Developmental network structure and support: gendered consequences for work–family strain and work–parenting strain in the Australian mining industry. By: Parker, Polly; Cotton, Richard D.; Yates, Miriam S.; Baxter, Janeen; Arend, Susan. International Journal of Human Resource Management. May2019, Vol. 30 Issue 10, p1635-1665. 31p.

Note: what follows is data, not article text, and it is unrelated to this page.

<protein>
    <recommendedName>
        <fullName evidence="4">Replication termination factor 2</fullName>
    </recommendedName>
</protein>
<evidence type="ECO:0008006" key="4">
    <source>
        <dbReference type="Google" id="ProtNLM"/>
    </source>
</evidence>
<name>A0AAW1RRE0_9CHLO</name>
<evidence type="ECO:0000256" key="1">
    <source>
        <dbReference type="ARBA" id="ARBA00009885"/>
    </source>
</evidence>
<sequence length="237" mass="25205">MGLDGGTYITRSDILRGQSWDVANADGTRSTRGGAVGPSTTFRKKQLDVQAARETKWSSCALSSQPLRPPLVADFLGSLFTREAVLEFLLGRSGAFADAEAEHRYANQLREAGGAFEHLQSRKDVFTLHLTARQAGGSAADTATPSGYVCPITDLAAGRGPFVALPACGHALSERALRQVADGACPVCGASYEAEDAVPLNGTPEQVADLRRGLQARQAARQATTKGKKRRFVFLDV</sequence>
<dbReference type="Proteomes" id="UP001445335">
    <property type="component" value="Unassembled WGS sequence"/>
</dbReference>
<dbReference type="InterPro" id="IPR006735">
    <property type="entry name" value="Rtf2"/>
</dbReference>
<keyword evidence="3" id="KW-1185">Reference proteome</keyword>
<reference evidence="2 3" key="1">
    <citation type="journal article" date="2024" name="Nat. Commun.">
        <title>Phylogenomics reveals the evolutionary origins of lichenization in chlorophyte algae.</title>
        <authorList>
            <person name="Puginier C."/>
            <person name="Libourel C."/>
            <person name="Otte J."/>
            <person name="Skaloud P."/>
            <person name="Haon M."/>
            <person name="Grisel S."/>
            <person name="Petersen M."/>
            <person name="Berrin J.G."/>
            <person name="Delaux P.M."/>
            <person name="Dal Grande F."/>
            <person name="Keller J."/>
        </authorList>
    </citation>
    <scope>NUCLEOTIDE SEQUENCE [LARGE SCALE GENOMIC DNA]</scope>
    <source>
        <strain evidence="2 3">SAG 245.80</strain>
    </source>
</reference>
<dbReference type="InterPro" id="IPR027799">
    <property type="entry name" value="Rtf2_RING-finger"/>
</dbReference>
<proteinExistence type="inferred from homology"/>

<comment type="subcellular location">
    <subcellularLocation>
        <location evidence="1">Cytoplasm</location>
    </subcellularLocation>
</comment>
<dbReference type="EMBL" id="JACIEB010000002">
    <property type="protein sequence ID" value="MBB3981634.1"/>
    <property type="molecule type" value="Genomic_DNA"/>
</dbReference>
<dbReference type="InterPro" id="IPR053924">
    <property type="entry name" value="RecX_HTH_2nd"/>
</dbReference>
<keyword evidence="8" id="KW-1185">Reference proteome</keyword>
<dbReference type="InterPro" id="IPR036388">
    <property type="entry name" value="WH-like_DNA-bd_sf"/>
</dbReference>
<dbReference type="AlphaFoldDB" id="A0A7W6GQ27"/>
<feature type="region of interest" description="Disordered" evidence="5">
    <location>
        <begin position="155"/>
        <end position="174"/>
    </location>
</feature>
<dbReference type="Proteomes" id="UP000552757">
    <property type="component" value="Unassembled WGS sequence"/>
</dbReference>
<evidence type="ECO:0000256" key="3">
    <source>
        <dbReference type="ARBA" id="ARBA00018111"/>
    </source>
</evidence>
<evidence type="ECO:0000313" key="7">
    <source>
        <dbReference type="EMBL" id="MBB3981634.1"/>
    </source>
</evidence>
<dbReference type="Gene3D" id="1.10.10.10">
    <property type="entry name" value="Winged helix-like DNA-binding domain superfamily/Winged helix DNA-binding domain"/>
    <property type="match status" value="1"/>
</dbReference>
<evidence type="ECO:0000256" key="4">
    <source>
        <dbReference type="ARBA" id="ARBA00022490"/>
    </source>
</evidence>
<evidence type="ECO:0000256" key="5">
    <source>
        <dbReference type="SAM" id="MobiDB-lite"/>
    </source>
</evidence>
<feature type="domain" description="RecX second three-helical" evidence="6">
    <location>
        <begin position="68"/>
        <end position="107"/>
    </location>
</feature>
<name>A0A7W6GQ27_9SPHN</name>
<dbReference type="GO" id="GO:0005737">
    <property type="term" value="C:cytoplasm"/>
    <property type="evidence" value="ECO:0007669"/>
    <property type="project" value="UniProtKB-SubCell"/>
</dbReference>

Developmental networks enhance career success through the support received by the protégé via the network structure. This paper extends developmental network research by exploring the extent to which strain is associated with developmental network structure and support in the Australian mining industry, a highly volatile and unique context. Our research tests the popular notion of ‘the more support you get, the better’ which is in need of further exploration in the developmental networks literature particularly in specific work contexts with strain (vs. success variables) as outcomes. Results indicate that bigger, broader networks with more career, psychosocial and role modelling support are not always beneficial for protégés in this context. A smaller network with a broader range of developers is associated with reduced work–parenting strain, but not work–family strain. Increased career support reduced work–family strain, but this was not the case for increased psychosocial support and role modelling support. Further, gender moderated the relationship between psychosocial support and work–family strain possibly due to token group effects.